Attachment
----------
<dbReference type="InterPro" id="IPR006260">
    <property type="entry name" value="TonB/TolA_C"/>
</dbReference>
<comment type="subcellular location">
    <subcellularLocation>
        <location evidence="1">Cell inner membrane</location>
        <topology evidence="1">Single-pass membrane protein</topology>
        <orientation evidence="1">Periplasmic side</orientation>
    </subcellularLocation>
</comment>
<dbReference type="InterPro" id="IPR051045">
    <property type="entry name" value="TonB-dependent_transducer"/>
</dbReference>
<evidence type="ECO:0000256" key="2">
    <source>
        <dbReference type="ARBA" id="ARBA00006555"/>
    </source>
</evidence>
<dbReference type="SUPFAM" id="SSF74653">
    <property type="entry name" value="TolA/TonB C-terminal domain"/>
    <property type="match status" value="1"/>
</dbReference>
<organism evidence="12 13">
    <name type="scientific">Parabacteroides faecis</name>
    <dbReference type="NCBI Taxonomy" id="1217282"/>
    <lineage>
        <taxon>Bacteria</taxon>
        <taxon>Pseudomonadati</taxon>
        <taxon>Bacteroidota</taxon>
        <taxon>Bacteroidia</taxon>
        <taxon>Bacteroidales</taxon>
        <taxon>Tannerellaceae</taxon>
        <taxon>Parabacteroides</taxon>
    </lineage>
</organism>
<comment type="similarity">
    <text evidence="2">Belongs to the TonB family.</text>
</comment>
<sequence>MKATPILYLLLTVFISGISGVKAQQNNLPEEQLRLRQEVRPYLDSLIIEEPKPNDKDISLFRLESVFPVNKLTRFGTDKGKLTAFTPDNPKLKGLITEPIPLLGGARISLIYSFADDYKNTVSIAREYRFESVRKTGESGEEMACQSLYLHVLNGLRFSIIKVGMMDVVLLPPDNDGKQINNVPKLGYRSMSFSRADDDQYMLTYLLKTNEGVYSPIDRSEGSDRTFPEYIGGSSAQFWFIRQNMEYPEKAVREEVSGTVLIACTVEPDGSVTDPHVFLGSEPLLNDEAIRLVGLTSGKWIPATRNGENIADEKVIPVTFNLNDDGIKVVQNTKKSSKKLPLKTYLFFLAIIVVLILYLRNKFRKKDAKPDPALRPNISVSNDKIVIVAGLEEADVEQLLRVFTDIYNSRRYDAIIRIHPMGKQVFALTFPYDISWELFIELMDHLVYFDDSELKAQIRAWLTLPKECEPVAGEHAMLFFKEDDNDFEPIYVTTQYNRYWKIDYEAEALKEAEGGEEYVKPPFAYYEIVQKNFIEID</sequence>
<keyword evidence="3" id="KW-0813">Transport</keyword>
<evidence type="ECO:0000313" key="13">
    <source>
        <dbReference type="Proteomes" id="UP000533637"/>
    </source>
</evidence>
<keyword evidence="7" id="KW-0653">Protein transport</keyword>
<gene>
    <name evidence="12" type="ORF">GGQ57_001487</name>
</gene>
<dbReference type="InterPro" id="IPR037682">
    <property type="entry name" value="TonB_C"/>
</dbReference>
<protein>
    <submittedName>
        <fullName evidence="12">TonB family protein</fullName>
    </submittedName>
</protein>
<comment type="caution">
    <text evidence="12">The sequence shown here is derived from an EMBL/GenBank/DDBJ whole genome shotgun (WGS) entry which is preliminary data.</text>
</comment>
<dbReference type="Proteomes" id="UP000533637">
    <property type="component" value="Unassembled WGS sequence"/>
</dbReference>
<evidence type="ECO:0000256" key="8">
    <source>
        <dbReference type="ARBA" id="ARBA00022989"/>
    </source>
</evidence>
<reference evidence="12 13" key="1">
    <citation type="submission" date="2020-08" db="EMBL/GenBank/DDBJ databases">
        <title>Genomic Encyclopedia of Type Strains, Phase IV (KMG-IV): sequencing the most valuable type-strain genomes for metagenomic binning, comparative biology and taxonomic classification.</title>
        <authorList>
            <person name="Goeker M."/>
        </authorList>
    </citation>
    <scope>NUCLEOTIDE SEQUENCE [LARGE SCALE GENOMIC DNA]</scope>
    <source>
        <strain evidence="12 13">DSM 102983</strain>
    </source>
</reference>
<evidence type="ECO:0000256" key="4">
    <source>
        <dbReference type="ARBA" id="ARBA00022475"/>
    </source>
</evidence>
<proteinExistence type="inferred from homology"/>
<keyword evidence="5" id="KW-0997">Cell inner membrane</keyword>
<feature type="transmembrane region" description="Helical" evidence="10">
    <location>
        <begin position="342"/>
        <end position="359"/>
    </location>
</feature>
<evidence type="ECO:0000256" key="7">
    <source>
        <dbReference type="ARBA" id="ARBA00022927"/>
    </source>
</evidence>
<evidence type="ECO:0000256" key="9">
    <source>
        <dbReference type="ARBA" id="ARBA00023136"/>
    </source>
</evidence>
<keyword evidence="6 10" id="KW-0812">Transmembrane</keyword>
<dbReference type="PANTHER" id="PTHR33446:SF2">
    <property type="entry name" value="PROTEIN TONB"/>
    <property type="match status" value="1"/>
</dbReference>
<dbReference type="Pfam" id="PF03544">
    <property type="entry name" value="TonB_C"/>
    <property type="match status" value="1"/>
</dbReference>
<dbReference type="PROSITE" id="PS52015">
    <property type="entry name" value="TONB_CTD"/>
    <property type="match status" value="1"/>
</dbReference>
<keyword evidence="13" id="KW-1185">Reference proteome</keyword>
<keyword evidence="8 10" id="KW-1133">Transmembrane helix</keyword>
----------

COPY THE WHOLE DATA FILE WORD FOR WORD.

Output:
<dbReference type="InterPro" id="IPR006260">
    <property type="entry name" value="TonB/TolA_C"/>
</dbReference>
<comment type="subcellular location">
    <subcellularLocation>
        <location evidence="1">Cell inner membrane</location>
        <topology evidence="1">Single-pass membrane protein</topology>
        <orientation evidence="1">Periplasmic side</orientation>
    </subcellularLocation>
</comment>
<dbReference type="InterPro" id="IPR051045">
    <property type="entry name" value="TonB-dependent_transducer"/>
</dbReference>
<evidence type="ECO:0000256" key="2">
    <source>
        <dbReference type="ARBA" id="ARBA00006555"/>
    </source>
</evidence>
<dbReference type="SUPFAM" id="SSF74653">
    <property type="entry name" value="TolA/TonB C-terminal domain"/>
    <property type="match status" value="1"/>
</dbReference>
<organism evidence="12 13">
    <name type="scientific">Parabacteroides faecis</name>
    <dbReference type="NCBI Taxonomy" id="1217282"/>
    <lineage>
        <taxon>Bacteria</taxon>
        <taxon>Pseudomonadati</taxon>
        <taxon>Bacteroidota</taxon>
        <taxon>Bacteroidia</taxon>
        <taxon>Bacteroidales</taxon>
        <taxon>Tannerellaceae</taxon>
        <taxon>Parabacteroides</taxon>
    </lineage>
</organism>
<comment type="similarity">
    <text evidence="2">Belongs to the TonB family.</text>
</comment>
<sequence>MKATPILYLLLTVFISGISGVKAQQNNLPEEQLRLRQEVRPYLDSLIIEEPKPNDKDISLFRLESVFPVNKLTRFGTDKGKLTAFTPDNPKLKGLITEPIPLLGGARISLIYSFADDYKNTVSIAREYRFESVRKTGESGEEMACQSLYLHVLNGLRFSIIKVGMMDVVLLPPDNDGKQINNVPKLGYRSMSFSRADDDQYMLTYLLKTNEGVYSPIDRSEGSDRTFPEYIGGSSAQFWFIRQNMEYPEKAVREEVSGTVLIACTVEPDGSVTDPHVFLGSEPLLNDEAIRLVGLTSGKWIPATRNGENIADEKVIPVTFNLNDDGIKVVQNTKKSSKKLPLKTYLFFLAIIVVLILYLRNKFRKKDAKPDPALRPNISVSNDKIVIVAGLEEADVEQLLRVFTDIYNSRRYDAIIRIHPMGKQVFALTFPYDISWELFIELMDHLVYFDDSELKAQIRAWLTLPKECEPVAGEHAMLFFKEDDNDFEPIYVTTQYNRYWKIDYEAEALKEAEGGEEYVKPPFAYYEIVQKNFIEID</sequence>
<keyword evidence="3" id="KW-0813">Transport</keyword>
<evidence type="ECO:0000313" key="13">
    <source>
        <dbReference type="Proteomes" id="UP000533637"/>
    </source>
</evidence>
<keyword evidence="7" id="KW-0653">Protein transport</keyword>
<gene>
    <name evidence="12" type="ORF">GGQ57_001487</name>
</gene>
<dbReference type="InterPro" id="IPR037682">
    <property type="entry name" value="TonB_C"/>
</dbReference>
<protein>
    <submittedName>
        <fullName evidence="12">TonB family protein</fullName>
    </submittedName>
</protein>
<comment type="caution">
    <text evidence="12">The sequence shown here is derived from an EMBL/GenBank/DDBJ whole genome shotgun (WGS) entry which is preliminary data.</text>
</comment>
<dbReference type="Proteomes" id="UP000533637">
    <property type="component" value="Unassembled WGS sequence"/>
</dbReference>
<evidence type="ECO:0000256" key="8">
    <source>
        <dbReference type="ARBA" id="ARBA00022989"/>
    </source>
</evidence>
<reference evidence="12 13" key="1">
    <citation type="submission" date="2020-08" db="EMBL/GenBank/DDBJ databases">
        <title>Genomic Encyclopedia of Type Strains, Phase IV (KMG-IV): sequencing the most valuable type-strain genomes for metagenomic binning, comparative biology and taxonomic classification.</title>
        <authorList>
            <person name="Goeker M."/>
        </authorList>
    </citation>
    <scope>NUCLEOTIDE SEQUENCE [LARGE SCALE GENOMIC DNA]</scope>
    <source>
        <strain evidence="12 13">DSM 102983</strain>
    </source>
</reference>
<evidence type="ECO:0000256" key="4">
    <source>
        <dbReference type="ARBA" id="ARBA00022475"/>
    </source>
</evidence>
<proteinExistence type="inferred from homology"/>
<keyword evidence="5" id="KW-0997">Cell inner membrane</keyword>
<feature type="transmembrane region" description="Helical" evidence="10">
    <location>
        <begin position="342"/>
        <end position="359"/>
    </location>
</feature>
<evidence type="ECO:0000256" key="7">
    <source>
        <dbReference type="ARBA" id="ARBA00022927"/>
    </source>
</evidence>
<evidence type="ECO:0000256" key="9">
    <source>
        <dbReference type="ARBA" id="ARBA00023136"/>
    </source>
</evidence>
<keyword evidence="6 10" id="KW-0812">Transmembrane</keyword>
<dbReference type="PANTHER" id="PTHR33446:SF2">
    <property type="entry name" value="PROTEIN TONB"/>
    <property type="match status" value="1"/>
</dbReference>
<dbReference type="Pfam" id="PF03544">
    <property type="entry name" value="TonB_C"/>
    <property type="match status" value="1"/>
</dbReference>
<dbReference type="PROSITE" id="PS52015">
    <property type="entry name" value="TONB_CTD"/>
    <property type="match status" value="1"/>
</dbReference>
<keyword evidence="13" id="KW-1185">Reference proteome</keyword>
<keyword evidence="8 10" id="KW-1133">Transmembrane helix</keyword>